Jannus Live - St. Petersburg, FL (January 19, 2013)

written by Dorothy St.Claire

We drove by Yeehaw Junction, a bunch of dinosaurs, and over a really long bridge to get to St. Petersburg from Ft. Lauderdale. And in all that... I got a headache. Ugh. I guess it's bound to happen sometimes, given how often I see Yonder and how often I have headaches... but still. 

As Michael and I walked towards the venue, we could hear a faint, familiar sound coming towards us. Why, it was Davey J's banjo ringing through the air, and as we got closer and Jeff started singing, we recognized it as "Little Maggie". It would have been so sweet to hear this one tonight, but I knew in my heart that it was a long shot. We met up with Tom and headed around the corner for some pizza. And a Coke. The food and caffeine helped, and by the time we got into Jannus Live, I was feeling a lot more like myself.

I met a lot of cool folks as the doors opened and the crowd slowly filtered in. I love talking to Kinfolk who get to a show early, because we are in the same mindset: get there early - get up front. I met some folks who had seen Yonder a number of times, and folks who were seeing them for the first time. I even met a girl who flagged me down from across the venue because she noticed my double-jointed arms. We had a laugh as we shared our bendy quirks with each other before the start of the show.

Grandpa's Cough Medicine was opening for Yonder again, and I found myself becoming familiar with a couple of their songs. They had a great energy about them tonight, and got the crowd fired up for some Yonder. 

I peeked my head and my lens up over the lip of the stage as Dave, Ben, Jeff, Adam, and Jason entered the stage, plugged in, and tuned up. I was so excited, and looking at each of the guys, I could tell they were excited as well. I couldn't place it, but there was a buzz in the air tonight. An energy above what you usually feel at a Yonder show. I don't know where it came from, but it built and built as the music built and built, and when "Traffic Jam" finally came in full force, that block of energy hit us hard, and it was on. Dave and Jason immediately took this song to unimaginable places, making it real hard for me to stand still and take photos. On and on it went, giving each of our guys their turn to solo while Ben kept up the low end. And each one of those solos was mind-blowing. Seriously. I think it's Jason Carter. He brings out the best in each musician he plays with, and I could tell tonight would be proof of this. Already, in the very first song, they were playing with the enthusiasm and the energy as if playing to a sold-out Red Rocks crowd. Amazing.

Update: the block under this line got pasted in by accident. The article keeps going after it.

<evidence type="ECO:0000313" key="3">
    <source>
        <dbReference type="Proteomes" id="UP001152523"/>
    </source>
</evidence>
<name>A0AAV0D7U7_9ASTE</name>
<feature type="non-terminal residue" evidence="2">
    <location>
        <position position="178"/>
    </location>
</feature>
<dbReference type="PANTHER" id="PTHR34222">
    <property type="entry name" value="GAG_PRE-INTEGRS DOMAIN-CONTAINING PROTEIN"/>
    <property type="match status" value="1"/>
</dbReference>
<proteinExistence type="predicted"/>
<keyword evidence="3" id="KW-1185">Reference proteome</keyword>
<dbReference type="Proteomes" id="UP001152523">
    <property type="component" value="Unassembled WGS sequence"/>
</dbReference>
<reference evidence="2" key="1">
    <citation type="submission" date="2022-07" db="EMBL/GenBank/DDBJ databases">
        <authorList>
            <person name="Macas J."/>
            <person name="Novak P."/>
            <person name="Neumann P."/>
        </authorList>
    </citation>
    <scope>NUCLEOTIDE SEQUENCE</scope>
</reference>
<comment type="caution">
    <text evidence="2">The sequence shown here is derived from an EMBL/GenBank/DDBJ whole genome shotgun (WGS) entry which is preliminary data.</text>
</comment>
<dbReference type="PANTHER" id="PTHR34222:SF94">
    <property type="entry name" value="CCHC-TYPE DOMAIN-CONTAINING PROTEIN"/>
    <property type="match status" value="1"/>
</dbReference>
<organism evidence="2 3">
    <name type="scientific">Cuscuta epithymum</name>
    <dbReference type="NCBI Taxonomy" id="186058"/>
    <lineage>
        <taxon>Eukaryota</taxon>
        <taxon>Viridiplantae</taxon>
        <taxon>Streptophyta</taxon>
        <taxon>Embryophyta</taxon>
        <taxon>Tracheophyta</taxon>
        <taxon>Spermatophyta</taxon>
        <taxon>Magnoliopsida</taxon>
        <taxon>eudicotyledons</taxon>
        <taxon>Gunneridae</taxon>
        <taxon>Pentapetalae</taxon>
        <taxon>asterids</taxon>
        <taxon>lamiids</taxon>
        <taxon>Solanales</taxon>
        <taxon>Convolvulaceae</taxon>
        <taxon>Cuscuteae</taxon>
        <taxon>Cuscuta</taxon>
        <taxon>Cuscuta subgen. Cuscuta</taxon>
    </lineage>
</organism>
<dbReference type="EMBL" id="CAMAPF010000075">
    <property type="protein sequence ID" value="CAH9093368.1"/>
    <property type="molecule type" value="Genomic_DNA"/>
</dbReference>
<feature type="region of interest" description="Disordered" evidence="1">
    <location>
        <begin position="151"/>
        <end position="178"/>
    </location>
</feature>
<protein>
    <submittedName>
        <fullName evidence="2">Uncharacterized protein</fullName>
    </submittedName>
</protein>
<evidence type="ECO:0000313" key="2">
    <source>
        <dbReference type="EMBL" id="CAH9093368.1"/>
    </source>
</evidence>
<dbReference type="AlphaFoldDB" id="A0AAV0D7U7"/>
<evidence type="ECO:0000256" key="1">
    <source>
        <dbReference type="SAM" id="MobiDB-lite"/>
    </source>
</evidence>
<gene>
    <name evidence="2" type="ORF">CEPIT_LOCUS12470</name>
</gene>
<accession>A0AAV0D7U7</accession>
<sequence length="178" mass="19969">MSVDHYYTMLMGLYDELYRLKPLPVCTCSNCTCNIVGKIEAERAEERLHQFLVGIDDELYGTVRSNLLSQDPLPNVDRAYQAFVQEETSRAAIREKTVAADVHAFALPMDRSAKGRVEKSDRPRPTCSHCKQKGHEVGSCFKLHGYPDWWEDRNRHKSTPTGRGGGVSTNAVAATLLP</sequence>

"Well, what a glorious night this turned out to be." Said Ben, with a smile. "Thank you so much for being here with us... hope you don't mind rockin'." And rock was exactly what we did as Adam sang "Jack A Roe" next. The crowd was nothing but smiling faces as they danced through this Dead favorite, and right on into Jeff's "Out of the Blue". Dave's "Fingerprint" came up next, and was another one that just blew me away. "You know, we'd like to play you another traditional bluegrass number, if you don't mind." Oh, Ben. Such a goof. "Another Day" may not be a traditional song, but it sure did hit our bluegrass bones. 

"Let's have Ben Kaufmann sing us an old song... back when Ben had flowing long hair." Adam had a smile on his face as he closed his eyes - no doubt picturing that Ben from long ago. And as Ben sang "40 Miles From Denver", I closed my eyes and could almost see it, too. Jeff then dedicated "Hill Country Girl" to the memory of a couple baseball legends, Earl Weaver and "Stan the man" Musial, who both died earlier in the day. It was a nice dedication, but I wondered at the song choice.

"Anybody want a banjo tune?" Dave got a nice loud response from the crowd, so he followed his question with "Easy as Pie". Nice! It's amazing how quickly Jason learns these songs and then totally shreds when he plays them. I can only imagine what he will come up with the more he tours with these guys. Jeff introduced Dave to the crowd again as we all cheered, to which Dave replied, "That fiddle just gets me all... excited." Me too, Dave. Me too.

The lights went dim and Jeff started giving us some serious mando feedback, which meant we were in for a heavy "Sidewalk Stars". This used to be one of my least favorite songs, but every time I hear it I like it a little more... and now I can't wait to hear it. The end of "Sidewalk Stars" didn't give us a pause, but instead strummed into one of their newer covers, "Gut Feeling"/"Slap Your Mammy" to end the first set. Maybe folks were a little confused as it started, but once we got to the "Slap Your Mammy" part, no one cared, everyone danced, and everyone cheered as Jeff yelled "slap your mammy down!" 

"Best first set ever!" Those were the first words out of Michael's mouth when I met him at the merch booth at set break. I would have to agree. This set was smokin' hot, and the energy that bounced between the band and the crowd was intense. We hung out with Brian, met the street team, and got ready for another big set.